Faculté des sciences

The lateral hypothalamic parvalbumin-immunoreactive (PV1) nucleus in rodents

Mészár, Zoltán ; Girard, Franck ; Saper, Clifford B. ; Celio, Marco R.

In: The Journal of Comparative Neurology, 2011, p. -

In the lateral hypothalamus, groups of functionally related cells tend to be widely scattered rather than confined to discrete, anatomically distinct units. However, using parvalbumin (PV)-specific antibodies, a solitary, compact cord of PV-immunoreactive cells (the PV1-nucleus) has been identified in the ventrolateral tuberal hypothalamus in various species. Here we describe the topography, the... Plus

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    Summary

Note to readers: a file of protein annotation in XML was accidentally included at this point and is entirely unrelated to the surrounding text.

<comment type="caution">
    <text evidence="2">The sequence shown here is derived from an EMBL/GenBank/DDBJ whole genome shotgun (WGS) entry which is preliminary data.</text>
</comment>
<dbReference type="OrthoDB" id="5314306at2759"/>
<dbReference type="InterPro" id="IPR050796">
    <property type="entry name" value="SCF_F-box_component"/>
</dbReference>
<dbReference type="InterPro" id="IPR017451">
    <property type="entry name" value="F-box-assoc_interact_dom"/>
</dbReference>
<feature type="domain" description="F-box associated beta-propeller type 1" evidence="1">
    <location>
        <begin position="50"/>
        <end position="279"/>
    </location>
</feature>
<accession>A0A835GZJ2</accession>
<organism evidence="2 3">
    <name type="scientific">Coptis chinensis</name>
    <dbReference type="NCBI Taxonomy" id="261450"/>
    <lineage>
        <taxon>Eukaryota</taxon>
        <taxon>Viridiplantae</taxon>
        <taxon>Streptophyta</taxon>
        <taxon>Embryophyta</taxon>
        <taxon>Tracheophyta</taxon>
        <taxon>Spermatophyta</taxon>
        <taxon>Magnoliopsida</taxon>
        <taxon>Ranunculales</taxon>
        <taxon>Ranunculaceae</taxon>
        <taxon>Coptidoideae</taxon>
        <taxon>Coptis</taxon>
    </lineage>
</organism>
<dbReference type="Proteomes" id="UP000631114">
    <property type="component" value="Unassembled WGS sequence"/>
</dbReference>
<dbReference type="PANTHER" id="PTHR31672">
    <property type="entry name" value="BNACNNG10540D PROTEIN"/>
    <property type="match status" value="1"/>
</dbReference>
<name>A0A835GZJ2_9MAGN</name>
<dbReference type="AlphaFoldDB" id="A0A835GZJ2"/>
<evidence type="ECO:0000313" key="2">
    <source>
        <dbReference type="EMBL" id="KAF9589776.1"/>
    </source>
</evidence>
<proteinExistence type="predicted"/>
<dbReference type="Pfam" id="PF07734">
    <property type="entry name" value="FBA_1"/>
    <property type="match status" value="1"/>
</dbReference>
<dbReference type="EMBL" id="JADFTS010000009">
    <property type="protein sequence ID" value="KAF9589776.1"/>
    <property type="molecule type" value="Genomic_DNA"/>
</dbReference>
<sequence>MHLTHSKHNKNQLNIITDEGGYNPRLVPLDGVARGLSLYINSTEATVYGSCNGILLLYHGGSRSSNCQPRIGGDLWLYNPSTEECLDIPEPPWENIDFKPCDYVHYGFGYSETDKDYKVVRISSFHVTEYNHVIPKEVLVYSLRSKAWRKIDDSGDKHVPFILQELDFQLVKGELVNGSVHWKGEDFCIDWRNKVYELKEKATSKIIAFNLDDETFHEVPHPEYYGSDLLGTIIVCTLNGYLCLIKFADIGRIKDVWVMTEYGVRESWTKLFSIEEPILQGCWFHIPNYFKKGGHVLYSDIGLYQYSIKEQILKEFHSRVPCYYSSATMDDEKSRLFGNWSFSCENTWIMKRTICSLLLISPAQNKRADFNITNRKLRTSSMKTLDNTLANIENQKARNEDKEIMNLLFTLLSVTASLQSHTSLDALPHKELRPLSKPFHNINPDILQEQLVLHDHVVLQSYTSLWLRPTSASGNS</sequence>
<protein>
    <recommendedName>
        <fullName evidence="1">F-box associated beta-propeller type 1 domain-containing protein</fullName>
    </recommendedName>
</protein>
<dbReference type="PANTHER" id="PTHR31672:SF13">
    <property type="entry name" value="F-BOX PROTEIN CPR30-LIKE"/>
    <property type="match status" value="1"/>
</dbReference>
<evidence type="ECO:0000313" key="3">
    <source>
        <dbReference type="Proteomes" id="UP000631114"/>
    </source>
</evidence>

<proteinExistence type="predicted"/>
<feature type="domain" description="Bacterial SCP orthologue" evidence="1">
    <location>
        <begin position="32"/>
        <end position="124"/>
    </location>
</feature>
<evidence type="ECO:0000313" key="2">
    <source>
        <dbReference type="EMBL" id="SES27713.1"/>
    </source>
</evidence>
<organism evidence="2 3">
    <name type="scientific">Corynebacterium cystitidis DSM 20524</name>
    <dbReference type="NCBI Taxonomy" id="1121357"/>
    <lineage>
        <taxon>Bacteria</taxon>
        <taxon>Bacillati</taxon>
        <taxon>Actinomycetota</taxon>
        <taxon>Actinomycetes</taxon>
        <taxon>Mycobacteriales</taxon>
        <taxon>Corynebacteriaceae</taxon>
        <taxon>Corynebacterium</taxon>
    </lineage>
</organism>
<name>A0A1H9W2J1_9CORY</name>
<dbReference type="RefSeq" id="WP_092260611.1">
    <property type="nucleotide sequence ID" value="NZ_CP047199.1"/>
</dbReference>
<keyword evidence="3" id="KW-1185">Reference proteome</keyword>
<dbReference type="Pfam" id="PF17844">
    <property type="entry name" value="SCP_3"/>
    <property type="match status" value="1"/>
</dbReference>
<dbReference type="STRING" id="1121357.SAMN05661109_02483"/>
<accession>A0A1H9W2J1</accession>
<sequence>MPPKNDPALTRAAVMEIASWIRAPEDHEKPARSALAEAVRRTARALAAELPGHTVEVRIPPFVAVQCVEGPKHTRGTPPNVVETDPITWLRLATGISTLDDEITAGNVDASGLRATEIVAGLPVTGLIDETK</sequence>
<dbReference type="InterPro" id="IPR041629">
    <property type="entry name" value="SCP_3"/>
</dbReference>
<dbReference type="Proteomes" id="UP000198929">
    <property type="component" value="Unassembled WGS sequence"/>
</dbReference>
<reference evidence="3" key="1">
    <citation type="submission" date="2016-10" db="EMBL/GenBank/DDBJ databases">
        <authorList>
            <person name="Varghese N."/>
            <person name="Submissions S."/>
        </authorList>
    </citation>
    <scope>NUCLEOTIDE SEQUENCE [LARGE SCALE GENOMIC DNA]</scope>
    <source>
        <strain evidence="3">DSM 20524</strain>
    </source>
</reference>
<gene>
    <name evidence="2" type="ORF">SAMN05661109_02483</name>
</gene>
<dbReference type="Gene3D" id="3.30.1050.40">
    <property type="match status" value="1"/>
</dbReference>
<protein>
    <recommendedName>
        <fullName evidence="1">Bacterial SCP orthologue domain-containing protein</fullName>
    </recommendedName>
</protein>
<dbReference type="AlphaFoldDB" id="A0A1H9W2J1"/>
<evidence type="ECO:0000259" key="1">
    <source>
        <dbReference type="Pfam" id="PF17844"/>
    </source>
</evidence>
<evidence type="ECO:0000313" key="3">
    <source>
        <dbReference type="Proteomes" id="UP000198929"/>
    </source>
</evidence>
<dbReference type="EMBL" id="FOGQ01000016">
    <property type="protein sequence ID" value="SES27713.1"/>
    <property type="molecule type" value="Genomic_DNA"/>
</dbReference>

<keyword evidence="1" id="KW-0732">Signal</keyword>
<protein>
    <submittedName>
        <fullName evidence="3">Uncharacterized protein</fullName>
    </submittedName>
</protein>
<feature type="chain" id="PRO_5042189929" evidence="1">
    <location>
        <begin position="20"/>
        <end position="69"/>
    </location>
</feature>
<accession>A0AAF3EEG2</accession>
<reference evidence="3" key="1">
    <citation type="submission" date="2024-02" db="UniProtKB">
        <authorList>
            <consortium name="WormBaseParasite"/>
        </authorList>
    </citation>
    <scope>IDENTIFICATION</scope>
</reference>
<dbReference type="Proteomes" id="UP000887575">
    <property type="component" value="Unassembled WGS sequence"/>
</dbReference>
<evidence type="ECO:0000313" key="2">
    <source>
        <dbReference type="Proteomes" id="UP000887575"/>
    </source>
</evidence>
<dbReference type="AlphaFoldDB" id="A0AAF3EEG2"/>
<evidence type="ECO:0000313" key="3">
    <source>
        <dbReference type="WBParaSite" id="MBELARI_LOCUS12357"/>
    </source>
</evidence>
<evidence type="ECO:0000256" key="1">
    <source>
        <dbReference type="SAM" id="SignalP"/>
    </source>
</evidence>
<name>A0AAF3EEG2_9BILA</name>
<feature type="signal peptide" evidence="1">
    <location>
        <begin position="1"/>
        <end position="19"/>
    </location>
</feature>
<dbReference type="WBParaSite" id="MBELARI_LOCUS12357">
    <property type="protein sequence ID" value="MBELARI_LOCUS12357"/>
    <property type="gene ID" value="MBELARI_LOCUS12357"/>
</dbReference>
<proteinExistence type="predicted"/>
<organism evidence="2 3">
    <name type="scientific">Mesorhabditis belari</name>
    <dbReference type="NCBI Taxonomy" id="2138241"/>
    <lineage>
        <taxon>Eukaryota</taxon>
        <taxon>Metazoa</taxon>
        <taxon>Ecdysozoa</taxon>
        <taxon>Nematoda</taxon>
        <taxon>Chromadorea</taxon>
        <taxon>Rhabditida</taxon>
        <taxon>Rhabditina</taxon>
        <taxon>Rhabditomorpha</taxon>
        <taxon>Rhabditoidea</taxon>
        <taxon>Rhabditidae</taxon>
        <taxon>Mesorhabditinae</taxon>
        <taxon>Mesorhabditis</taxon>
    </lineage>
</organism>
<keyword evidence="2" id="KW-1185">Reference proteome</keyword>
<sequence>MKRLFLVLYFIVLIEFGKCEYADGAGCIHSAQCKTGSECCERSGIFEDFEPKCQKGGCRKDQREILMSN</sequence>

In the lateral hypothalamus, groups of functionally related cells tend to be widely scattered rather than confined to discrete, anatomically distinct units. However, using parvalbumin (PV)-specific antibodies, a solitary, compact cord of PV-immunoreactive cells (the PV1-nucleus) has been identified in the ventrolateral tuberal hypothalamus in various species. Here we describe the topography, the chemo-, cyto- and myeloarchitectonics as well as the ultrastructure of this PV1-nucleus in rodents. The PV1-nucleus is located within the ventrolateral division of the medial forebrain bundle. In the horizontal plane, it has a length of 1 mm in mice and 2 mm in rats. PV-immunoreactive perikarya fall into two distinct size categories and number ∼800 in rats and ∼400 in mice. They are intermingled with PV-negative neurons and coarse axons of the medial forebrain bundle, some of which are PV-positive. Symmetric and asymmetric synapses, as well as PV-positive and PV-negative fibre endings, terminate on the perikarya of both PV-positive and PV-negative neurons. PV-positive neurons of the PV1-nucleus express glutamate, not GABA - the neurotransmitter that is usually associated with PV-containing nerve cells. Although we could not find evidence that PV1 neurons express either catecholamines or known neuropeptides, they sometimes are interspersed with the fibers and terminals of such cells. From its analogous topographical situation, the PV1-nucleus could correspond to the lateral tuberal nucleus in humans. We anticipate that the presence of the marker protein PV in the PV1-nucleus of the rodent hypothalamus will facilitate future studies relating to the connectivity, transcriptomics, and function of this entity.